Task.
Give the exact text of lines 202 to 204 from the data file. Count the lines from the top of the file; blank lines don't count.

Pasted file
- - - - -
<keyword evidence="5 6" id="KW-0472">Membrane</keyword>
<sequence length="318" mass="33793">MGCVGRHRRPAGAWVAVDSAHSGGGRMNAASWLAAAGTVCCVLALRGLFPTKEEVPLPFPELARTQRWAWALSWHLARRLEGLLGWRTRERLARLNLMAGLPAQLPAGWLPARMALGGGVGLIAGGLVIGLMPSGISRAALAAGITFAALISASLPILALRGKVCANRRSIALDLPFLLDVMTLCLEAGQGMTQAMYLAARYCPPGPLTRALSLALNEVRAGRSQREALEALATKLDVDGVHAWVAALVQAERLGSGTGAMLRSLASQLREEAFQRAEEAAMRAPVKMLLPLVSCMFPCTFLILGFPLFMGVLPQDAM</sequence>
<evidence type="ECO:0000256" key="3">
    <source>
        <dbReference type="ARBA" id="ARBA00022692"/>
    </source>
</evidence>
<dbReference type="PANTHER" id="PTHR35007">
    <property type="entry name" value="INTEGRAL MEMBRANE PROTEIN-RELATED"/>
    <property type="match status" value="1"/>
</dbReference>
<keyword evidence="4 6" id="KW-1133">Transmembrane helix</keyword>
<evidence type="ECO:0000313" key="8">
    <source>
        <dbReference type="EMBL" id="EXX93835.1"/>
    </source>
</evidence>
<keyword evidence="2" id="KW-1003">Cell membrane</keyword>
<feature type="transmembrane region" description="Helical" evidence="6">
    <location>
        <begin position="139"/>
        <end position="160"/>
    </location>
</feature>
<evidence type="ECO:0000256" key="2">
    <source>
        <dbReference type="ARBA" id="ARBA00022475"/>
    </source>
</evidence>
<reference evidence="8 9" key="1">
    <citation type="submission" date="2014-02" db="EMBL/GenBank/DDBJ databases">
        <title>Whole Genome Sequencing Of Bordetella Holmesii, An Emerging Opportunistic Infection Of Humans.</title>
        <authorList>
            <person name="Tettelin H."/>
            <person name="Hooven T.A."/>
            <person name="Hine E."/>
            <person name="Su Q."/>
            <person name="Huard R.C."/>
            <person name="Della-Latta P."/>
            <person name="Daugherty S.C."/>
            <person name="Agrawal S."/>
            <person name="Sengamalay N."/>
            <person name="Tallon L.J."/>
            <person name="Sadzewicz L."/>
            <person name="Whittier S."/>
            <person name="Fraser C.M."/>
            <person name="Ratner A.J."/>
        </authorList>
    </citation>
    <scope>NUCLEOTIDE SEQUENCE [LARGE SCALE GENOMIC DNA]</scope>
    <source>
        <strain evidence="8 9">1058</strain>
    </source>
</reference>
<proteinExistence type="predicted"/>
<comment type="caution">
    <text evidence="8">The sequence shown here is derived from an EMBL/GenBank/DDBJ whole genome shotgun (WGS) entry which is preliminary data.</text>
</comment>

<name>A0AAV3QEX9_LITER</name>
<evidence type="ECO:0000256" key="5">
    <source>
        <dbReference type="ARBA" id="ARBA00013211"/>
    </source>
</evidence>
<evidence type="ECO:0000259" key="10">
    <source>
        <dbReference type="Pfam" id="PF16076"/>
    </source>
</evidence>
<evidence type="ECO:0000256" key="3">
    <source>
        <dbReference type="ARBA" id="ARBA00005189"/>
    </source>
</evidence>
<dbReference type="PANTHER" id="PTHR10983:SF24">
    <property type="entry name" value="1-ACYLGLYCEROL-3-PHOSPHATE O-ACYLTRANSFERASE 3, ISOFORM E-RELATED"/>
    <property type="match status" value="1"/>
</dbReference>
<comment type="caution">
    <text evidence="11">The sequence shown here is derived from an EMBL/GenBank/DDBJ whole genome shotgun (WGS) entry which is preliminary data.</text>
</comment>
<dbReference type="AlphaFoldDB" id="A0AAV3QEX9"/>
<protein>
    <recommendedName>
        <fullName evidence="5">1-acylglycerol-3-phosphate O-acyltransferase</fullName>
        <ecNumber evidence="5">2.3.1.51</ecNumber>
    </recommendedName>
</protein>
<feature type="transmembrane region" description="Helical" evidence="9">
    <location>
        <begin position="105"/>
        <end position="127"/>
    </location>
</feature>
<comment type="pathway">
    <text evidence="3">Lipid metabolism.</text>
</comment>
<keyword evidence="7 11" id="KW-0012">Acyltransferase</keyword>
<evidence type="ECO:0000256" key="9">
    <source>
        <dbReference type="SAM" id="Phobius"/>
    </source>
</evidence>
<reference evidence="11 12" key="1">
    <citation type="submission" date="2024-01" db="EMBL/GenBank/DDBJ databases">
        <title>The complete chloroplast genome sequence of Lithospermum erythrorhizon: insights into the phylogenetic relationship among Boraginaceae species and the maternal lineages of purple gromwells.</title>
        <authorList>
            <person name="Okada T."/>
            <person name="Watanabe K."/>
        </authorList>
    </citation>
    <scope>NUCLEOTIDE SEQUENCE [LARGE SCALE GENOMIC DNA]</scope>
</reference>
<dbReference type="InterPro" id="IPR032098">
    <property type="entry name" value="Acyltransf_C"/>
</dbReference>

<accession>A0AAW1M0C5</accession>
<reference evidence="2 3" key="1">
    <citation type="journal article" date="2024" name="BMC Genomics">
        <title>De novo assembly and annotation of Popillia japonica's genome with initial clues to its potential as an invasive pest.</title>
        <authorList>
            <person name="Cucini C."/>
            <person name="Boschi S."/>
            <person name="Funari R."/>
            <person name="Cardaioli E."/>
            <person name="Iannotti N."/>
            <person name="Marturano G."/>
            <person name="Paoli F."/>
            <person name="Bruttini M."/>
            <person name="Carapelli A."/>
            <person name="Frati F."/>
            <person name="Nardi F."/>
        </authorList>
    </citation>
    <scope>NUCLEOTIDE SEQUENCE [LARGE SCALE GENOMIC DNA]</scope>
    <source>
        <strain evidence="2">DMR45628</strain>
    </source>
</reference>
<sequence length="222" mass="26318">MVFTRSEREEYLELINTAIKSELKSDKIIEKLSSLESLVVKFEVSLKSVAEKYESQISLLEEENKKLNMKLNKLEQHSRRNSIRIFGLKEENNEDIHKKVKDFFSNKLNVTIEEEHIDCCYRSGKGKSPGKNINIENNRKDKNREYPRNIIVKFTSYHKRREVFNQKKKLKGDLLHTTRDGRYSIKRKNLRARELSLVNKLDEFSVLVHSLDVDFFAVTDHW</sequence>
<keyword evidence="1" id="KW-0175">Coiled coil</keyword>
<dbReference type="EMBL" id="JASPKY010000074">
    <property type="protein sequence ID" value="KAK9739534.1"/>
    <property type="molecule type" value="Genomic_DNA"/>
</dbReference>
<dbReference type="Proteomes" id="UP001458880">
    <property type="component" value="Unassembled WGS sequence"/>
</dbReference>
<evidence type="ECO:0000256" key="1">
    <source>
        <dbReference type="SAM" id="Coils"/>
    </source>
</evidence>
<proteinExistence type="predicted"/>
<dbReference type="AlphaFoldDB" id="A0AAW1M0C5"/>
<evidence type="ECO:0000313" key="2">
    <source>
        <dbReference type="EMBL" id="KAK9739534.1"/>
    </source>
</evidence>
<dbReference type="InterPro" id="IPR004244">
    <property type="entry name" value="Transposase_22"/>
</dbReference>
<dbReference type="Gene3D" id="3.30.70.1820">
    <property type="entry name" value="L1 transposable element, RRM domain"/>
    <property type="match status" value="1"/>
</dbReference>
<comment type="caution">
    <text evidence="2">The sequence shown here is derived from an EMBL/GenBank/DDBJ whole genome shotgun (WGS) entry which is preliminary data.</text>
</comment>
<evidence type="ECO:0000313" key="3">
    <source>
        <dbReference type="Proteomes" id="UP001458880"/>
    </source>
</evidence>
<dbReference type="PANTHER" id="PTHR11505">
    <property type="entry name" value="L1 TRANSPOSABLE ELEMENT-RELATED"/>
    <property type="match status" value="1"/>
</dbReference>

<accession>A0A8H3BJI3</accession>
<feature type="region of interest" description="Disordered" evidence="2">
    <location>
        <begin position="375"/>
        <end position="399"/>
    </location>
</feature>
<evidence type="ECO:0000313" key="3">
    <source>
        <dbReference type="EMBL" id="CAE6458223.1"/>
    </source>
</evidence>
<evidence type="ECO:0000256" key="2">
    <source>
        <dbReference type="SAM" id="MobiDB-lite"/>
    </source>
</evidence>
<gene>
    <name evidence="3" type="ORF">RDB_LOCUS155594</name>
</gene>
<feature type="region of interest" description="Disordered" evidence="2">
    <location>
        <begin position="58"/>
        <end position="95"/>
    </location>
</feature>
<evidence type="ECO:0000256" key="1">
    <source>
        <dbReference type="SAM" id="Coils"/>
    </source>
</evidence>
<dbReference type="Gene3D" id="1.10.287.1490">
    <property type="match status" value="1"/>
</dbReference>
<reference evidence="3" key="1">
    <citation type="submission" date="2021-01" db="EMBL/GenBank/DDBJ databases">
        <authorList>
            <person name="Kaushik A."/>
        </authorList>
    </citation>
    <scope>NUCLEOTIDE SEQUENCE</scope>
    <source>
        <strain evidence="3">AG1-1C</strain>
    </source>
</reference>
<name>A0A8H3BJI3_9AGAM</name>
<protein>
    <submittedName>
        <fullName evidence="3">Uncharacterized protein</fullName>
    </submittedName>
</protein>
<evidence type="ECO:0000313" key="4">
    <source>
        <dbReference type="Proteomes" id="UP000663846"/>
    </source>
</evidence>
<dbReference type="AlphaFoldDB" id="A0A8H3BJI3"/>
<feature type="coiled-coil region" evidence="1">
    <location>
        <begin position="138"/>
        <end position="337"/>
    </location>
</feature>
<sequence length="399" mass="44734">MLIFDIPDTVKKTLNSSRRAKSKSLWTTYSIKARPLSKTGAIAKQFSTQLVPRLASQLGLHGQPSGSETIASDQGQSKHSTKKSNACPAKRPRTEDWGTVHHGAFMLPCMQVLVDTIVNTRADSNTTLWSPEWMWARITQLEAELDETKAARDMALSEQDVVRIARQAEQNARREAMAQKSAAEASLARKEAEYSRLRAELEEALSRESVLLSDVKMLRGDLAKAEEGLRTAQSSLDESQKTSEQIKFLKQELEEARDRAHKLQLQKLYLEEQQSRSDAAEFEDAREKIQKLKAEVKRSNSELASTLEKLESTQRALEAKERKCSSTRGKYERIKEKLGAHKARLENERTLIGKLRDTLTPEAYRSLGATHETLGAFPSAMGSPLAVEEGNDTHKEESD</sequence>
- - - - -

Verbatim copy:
        <begin position="58"/>
        <end position="95"/>
    </location>